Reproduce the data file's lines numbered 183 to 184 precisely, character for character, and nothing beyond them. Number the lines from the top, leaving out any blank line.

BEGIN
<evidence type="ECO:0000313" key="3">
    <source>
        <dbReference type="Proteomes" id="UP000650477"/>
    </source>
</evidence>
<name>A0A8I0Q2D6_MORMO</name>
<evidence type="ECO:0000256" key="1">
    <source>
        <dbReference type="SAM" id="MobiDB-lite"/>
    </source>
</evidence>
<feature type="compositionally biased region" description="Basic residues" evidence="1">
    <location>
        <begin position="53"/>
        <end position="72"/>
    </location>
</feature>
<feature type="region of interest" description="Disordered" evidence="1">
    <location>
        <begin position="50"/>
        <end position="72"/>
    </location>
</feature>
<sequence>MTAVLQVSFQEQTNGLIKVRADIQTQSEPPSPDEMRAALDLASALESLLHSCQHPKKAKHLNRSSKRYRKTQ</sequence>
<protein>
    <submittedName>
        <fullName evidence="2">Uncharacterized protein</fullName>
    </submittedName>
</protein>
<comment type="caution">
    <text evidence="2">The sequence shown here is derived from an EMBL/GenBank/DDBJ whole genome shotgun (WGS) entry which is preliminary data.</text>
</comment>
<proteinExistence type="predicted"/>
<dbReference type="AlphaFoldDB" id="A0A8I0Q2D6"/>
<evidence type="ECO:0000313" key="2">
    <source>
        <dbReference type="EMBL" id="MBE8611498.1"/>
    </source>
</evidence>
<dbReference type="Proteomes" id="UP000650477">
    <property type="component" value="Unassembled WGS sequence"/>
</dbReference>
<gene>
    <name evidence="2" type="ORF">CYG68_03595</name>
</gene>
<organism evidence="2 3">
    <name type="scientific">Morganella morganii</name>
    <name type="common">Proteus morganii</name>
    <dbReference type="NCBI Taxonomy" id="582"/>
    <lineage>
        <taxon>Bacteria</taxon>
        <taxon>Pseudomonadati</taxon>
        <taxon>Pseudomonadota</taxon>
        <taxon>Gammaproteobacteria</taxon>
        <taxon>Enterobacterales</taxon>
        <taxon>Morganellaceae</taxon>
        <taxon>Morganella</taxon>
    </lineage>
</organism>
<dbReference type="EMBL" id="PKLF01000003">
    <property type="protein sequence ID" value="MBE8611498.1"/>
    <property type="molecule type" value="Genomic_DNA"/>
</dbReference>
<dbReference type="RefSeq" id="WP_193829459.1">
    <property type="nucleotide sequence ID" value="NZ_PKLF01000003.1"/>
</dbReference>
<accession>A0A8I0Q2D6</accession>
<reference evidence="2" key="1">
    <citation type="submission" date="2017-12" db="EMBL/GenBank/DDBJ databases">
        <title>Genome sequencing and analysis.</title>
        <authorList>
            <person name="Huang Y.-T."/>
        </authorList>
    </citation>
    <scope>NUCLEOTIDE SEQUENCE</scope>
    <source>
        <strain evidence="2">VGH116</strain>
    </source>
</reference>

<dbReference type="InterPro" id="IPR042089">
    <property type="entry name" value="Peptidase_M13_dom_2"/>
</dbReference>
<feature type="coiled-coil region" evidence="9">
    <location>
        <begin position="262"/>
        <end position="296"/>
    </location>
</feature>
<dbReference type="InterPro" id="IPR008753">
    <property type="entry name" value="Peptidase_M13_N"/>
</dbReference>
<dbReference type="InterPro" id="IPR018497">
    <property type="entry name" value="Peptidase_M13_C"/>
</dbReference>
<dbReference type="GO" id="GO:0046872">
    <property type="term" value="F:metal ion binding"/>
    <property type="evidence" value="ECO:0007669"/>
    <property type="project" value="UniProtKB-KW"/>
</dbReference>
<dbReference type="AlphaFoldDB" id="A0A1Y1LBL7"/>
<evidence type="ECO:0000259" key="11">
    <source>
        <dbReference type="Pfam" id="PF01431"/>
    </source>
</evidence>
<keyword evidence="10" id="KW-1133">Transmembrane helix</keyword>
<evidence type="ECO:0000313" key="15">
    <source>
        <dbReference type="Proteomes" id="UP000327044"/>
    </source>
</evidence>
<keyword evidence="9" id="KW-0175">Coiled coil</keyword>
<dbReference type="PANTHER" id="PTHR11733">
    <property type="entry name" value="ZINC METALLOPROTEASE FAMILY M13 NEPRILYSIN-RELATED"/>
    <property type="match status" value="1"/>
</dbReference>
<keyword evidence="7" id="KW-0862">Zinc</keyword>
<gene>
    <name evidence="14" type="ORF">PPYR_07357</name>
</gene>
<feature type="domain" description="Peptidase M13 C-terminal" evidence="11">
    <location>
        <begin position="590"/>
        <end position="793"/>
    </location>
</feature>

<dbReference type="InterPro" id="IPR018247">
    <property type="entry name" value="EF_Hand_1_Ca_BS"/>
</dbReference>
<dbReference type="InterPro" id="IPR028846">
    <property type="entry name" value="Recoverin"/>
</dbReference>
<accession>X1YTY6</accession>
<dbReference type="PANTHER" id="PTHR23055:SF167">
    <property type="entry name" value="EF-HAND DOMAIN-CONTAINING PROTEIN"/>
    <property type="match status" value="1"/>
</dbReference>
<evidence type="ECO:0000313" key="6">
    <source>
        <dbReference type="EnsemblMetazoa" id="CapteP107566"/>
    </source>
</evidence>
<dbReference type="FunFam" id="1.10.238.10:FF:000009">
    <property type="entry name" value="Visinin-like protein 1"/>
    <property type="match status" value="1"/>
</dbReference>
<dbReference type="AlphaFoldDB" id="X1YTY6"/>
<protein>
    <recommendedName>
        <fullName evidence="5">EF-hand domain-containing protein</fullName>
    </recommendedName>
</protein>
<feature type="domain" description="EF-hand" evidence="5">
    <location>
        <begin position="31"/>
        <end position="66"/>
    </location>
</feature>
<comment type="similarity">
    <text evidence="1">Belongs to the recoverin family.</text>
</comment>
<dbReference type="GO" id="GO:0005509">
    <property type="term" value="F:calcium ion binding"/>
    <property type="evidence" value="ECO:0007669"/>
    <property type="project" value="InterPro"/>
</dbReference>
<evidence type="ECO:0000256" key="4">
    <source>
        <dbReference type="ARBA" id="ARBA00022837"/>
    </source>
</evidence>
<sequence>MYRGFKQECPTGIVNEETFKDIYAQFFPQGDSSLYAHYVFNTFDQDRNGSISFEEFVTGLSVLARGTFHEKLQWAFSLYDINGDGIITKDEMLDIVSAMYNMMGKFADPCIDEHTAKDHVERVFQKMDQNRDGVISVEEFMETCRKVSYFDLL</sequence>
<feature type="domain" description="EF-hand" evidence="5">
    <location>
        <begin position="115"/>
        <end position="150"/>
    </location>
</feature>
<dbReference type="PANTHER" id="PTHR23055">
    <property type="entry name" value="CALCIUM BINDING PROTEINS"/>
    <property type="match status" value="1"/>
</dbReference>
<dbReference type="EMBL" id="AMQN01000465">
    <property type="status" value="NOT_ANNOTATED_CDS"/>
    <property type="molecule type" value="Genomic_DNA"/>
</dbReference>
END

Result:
<dbReference type="EMBL" id="AMQN01000465">
    <property type="status" value="NOT_ANNOTATED_CDS"/>